• Remarkable weight gain: But a BED victim may or may not have an increased body weight. Although BED and weight gain are correlated, not all people who are overweight have binge eating disorder, and vice versa.
  • Digestive issues
  • Painful joints and muscles
  • Difficult breathing
  • Blemished skin

Health Impacts

BED significantly affects one's emotional and physical health.

The most common health effects consist of:

  • Digestion-related issues like bloating, stomachaches, diarrhea, or constipation
  • Lack of proper nutrition due to the quality of food one eats: they usually have high-fat content but don’t have vitamins and minerals. 
  • The following health effects may occur if a victim has a remarkably increased weight:

A well-balanced diet and healthy eating behaviors, as well as weight management, can help reverse the majority of BED symptoms.

BED is a serious condition that affects one's mental health. Obesity is a category of body weight and is a symptom which may be caused by binge eating disorder. Although many BED effects demonstrate a direct correlation with obesity, it is important to always differentiate the symptom from the disorder.

Finding Assistance

People will often try to use their own means of controlling BED, and thus suffer from depression once they fail to regulate it. This causes the condition to escalate, leading to isolation and sometimes absenteeism from work and school.  

People with BED usually require assistance and support from a health care expert.

  • Initially, one needs to consult a General Practitioner as a vital step of self care. After examining the physical impacts of BED, a GP may refer the patient to a dietician, psychologist, or therapist.
  • Personal psychotherapy and family therapy can be surprisingly conducive to solving psychological and emotional problems that may be propagating the disorder.
  • Cognitive behavioral therapy (CBT) focuses on thinking patterns and altering them healthily. 
  • Both psychological and physical treatments of the disorder are important for ensuring permanent recovery

Recuperation from Binge Eating Disorder

People suffering from BED may not avoid looking for assistance and support due to fear of possible cold reception or rejection if they reveal the extent of their behavior. Being ashamed and worrying about rejection may prevent one from changing. It may take for one to overcome the intense feeling of isolation common in BED.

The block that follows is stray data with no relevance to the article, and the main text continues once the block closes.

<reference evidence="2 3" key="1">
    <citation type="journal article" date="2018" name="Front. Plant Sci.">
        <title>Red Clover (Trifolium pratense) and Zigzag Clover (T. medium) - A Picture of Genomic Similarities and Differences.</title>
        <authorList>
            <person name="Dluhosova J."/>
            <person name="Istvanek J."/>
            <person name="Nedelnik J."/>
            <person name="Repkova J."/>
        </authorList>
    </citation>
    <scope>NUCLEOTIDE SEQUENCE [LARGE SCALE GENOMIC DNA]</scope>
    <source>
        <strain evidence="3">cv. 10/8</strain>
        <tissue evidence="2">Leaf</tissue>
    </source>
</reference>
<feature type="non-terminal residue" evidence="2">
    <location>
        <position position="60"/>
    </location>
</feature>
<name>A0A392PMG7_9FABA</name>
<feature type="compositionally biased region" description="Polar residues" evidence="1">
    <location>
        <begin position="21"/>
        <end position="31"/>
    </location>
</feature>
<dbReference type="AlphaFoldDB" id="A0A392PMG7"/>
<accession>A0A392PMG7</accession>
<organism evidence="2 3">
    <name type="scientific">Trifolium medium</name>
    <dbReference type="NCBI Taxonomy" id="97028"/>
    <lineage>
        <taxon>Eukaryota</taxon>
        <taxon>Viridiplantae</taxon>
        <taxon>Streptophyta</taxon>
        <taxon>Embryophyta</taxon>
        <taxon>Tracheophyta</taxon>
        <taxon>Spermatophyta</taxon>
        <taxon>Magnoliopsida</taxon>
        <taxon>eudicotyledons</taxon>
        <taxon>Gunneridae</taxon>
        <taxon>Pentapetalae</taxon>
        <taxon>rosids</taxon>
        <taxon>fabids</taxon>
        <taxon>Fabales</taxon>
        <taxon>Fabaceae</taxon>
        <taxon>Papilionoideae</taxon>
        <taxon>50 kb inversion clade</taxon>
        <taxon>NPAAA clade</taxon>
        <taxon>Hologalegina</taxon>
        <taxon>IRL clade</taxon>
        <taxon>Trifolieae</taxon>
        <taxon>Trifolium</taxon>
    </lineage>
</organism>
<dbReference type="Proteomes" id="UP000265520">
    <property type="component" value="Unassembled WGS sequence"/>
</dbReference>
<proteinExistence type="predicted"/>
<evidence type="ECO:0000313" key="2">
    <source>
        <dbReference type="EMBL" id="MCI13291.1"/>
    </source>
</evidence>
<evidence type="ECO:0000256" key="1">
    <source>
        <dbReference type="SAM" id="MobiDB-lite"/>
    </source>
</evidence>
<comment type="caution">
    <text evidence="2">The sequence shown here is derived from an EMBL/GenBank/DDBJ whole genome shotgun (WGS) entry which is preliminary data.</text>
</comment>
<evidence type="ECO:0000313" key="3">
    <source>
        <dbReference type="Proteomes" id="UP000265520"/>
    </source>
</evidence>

By encouraging victims during difficult recovery stages, support groups can be paramount overcoming binge eating disorder.

One can only start to recover once he/she is ready to change.  Spotting and breaking dieting cycle and as well as the binge eating cycle is vital in the recovery process.

One's attempt to break their cycle of binge eating can be made easier with the support of a loved one who attempts to understand where the disorder is stemming from. 

A significant majority of people will have some episodes of relapse on their pathway to recovery; it is important to consider them as a stepping stone of recovery rather than a failure. Studying ways of surviving these periods of relapse can increase probability of long-standing recovery.

Individuals suffering from BED must seek assistance from a health care expert like a psychiatrist, psychologist or clinical social professional. Just like bulimia nervosa and anorexia nervosa, there are various binge eating disorder treatments that may be effective.

  • Advice on nutrition and psychotherapy, particularly cognitive behavioral therapy. 
  • Drug therapy, like antidepressant drugs such as fluoxetine or drugs for reducing appetite, according to a qualified doctor’s prescription.

Cognitive behavioral therapy is a type of psychotherapy which concentrates on the vital function of thinking in determining how a person feels and what they do. A person with BED can get help from a therapist individually or can join a group of other people with the disorder for therapy. Seeking help as soon as you start experiencing the BED symptoms can greatly cap the outcome of the condition.